Last week I had the great pleasure of attending a celebration in honor of Marcela Sulak and her new translation, Twenty Girls to Envy Me: Selected Poems of Orit Gidali (University of Texas Press). Sulak is another writer I’ve become acquainted with online. She is the author of three collections of poetry and three earlier book-length translations. She directs the Shaindy Rudoff Graduate Program in Creative Writing at Bar Ilan University, where she is an associate professor of English. She also hosts the weekly “Israel in Translation” podcast on TLV1 FM, which you’ll see listed on the My Machberet blogroll.
The evening gathering in New York was absolutely lovely. And I was able to purchase a copy of the new book, which I greedily read this weekend. Continue reading ›
Well—it’s something. There is that.
Source: Editorial comment added to an essay that appeared on the Electric Literature website.
Every Friday My Machberet presents an array of Jewish-interest links, primarily of the literary variety.
On Hevria: a terrific piece, “On Being an Older Single,” by Rochel Spangelthal. (I think the wisdom within applies to those of us singles considerably older than the author!)
Over on the Lilith blog: a gorgeous essay by Rachel Hall, “I Don’t Want My Daughter to Have My Holocaust Nightmares.”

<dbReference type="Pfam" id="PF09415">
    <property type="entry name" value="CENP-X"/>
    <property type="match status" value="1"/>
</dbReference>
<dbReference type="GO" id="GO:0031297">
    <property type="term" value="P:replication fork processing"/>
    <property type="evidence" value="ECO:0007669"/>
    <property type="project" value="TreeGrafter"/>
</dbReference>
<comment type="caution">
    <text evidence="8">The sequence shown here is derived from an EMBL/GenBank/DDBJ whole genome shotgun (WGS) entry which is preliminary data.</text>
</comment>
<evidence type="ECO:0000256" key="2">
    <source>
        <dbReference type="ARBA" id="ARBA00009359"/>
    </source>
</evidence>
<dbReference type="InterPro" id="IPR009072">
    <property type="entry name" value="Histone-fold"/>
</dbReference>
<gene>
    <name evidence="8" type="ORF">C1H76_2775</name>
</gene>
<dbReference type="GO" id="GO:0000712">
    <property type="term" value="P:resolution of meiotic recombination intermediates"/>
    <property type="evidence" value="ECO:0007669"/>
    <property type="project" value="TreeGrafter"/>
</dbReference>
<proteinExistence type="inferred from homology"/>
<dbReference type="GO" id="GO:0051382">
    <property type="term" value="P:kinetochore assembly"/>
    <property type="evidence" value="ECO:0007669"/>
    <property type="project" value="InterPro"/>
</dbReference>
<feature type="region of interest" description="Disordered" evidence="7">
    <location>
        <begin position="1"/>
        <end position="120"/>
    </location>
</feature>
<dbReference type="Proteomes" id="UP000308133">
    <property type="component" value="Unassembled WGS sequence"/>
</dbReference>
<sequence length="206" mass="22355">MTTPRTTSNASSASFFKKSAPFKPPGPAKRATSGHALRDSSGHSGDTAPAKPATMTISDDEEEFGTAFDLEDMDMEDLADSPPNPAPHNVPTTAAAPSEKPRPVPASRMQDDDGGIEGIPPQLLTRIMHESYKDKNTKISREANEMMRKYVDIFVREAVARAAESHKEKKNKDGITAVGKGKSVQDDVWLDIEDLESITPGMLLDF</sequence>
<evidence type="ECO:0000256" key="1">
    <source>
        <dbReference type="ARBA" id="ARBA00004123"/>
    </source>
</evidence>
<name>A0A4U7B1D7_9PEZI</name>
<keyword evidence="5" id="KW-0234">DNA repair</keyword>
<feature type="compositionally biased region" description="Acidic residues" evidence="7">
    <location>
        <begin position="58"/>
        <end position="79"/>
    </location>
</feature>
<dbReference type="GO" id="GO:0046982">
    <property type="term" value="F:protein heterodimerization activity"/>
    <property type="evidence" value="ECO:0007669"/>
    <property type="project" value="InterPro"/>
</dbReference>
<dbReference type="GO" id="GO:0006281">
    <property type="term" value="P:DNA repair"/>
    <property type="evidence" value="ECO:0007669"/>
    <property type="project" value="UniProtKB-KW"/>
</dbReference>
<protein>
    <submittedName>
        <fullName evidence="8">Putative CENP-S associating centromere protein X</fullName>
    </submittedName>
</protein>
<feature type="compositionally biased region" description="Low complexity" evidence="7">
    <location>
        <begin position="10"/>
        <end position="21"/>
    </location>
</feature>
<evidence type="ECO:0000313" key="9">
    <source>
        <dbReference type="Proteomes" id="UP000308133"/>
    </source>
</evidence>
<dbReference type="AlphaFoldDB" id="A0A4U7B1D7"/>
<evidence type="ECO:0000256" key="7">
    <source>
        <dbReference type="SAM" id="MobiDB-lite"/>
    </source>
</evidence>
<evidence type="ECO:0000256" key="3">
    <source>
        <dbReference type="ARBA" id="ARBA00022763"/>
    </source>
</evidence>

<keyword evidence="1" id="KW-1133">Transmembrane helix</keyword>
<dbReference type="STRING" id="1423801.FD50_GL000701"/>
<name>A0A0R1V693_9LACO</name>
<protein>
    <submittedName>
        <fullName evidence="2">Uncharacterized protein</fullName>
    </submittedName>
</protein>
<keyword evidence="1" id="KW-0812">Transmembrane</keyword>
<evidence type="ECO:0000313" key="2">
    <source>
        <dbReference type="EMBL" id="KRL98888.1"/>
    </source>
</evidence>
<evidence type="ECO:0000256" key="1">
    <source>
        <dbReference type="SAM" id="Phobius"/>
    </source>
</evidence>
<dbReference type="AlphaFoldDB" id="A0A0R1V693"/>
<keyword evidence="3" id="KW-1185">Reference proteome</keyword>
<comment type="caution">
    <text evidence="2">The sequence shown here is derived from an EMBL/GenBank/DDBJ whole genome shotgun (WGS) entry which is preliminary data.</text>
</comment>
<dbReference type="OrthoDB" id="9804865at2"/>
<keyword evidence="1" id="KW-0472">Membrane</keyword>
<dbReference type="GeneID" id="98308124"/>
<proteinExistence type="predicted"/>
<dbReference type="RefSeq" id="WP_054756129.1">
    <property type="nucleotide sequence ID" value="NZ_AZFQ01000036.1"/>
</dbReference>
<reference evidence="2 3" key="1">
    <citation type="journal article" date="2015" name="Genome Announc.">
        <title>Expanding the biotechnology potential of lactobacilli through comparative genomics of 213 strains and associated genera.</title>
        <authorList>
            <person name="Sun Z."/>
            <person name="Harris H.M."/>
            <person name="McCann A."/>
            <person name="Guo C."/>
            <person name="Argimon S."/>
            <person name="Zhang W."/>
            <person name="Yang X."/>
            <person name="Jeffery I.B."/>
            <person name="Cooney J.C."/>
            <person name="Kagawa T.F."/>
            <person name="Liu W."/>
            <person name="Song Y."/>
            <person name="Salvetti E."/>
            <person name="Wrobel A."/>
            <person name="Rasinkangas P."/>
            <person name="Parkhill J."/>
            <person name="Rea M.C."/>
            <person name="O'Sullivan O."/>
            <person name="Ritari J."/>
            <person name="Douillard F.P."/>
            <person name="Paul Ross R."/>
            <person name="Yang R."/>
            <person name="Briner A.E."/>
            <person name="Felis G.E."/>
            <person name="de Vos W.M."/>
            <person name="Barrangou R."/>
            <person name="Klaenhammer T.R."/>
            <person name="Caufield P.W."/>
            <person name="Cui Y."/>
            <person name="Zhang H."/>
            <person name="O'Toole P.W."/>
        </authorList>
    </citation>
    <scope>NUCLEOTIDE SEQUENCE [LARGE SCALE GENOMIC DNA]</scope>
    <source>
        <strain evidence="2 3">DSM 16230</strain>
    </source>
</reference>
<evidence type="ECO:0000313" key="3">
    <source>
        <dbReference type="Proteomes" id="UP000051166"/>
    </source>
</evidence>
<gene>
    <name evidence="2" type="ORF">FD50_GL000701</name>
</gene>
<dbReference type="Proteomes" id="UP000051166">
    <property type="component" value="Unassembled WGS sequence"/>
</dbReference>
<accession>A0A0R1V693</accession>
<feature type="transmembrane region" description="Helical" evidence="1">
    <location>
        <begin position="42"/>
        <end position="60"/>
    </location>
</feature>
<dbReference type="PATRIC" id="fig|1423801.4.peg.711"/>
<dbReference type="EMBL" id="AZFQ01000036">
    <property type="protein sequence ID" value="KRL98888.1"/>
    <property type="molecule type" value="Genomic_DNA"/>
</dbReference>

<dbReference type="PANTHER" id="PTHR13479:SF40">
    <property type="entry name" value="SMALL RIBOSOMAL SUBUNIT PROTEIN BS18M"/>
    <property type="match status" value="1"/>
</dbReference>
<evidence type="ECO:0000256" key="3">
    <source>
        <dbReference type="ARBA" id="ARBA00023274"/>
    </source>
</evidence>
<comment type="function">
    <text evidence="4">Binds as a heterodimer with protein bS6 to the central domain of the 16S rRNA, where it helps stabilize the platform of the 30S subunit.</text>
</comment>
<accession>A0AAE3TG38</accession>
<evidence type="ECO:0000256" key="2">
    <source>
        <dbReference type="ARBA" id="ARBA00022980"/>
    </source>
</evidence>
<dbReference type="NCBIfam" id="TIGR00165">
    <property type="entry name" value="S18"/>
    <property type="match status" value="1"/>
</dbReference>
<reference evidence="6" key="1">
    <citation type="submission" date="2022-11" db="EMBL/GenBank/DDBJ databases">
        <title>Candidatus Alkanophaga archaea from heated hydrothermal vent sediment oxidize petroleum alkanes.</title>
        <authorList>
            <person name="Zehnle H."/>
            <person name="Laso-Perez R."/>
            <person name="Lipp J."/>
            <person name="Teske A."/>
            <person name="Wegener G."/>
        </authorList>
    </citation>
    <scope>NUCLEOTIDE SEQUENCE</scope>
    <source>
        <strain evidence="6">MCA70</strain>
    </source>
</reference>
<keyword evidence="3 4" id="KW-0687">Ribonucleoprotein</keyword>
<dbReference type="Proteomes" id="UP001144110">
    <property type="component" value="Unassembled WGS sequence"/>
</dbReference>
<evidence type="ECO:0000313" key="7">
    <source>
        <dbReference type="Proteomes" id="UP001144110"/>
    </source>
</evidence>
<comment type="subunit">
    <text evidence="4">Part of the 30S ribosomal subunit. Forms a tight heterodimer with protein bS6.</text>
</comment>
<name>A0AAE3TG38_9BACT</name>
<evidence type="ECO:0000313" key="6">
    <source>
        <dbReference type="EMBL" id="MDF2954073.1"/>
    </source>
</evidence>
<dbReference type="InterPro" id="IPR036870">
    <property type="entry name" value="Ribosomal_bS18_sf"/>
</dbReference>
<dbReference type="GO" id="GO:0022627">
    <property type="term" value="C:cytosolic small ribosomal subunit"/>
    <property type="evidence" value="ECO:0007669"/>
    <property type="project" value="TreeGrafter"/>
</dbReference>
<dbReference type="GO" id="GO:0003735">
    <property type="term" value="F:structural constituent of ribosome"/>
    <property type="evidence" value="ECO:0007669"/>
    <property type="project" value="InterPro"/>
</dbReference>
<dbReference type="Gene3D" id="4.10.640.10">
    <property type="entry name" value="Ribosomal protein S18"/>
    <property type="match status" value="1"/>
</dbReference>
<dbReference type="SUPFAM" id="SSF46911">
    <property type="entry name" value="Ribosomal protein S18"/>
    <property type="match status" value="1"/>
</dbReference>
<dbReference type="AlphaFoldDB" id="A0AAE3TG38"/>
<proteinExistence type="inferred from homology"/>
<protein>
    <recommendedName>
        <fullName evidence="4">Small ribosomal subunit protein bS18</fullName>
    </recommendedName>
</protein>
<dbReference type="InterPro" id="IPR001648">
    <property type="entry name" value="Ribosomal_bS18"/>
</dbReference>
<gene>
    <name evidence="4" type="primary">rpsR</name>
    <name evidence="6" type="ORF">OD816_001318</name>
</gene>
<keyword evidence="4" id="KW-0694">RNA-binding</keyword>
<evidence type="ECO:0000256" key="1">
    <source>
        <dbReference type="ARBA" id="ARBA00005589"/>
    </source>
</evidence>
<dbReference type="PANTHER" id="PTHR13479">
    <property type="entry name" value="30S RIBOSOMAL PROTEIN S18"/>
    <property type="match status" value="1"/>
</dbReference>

Confession: Rebecca Sonkin’s “Chris Kraus and the K-Word” (Los Angeles Review of Books), is basically my introduction to Kraus’s work (and its treatment of Jews and Jewishness).
Beautiful poem by Stacey Zisook Robinson for the holiday of Tisha B’Av, which begins Saturday evening.
Another tribute to Elie Wiesel, this time from Francine Klagbrun, who focuses on Wiesel’s “soft spot for writers.” (via The Jewish Week)
Photo Credit: Reut Miryam Cohen
As mentioned above, this weekend brings the holiday of Tisha B’Av; it’s my understanding that greetings are actually omitted on this day of mourning. But I can still wish you a Shabbat Shalom today!
“The false narrative about the Middle East, in which Palestinians are depicted as the moral equivalent of the victims of America’s Jim Crow era rather than a people who have repeatedly rejected peace and are dedicated to the eradication of Israel, is regarded by the left as accepted truth.”
Source: Jonathan Tobin, “The Anti-Israel Left and the Dems” (Commentarymagazine.com)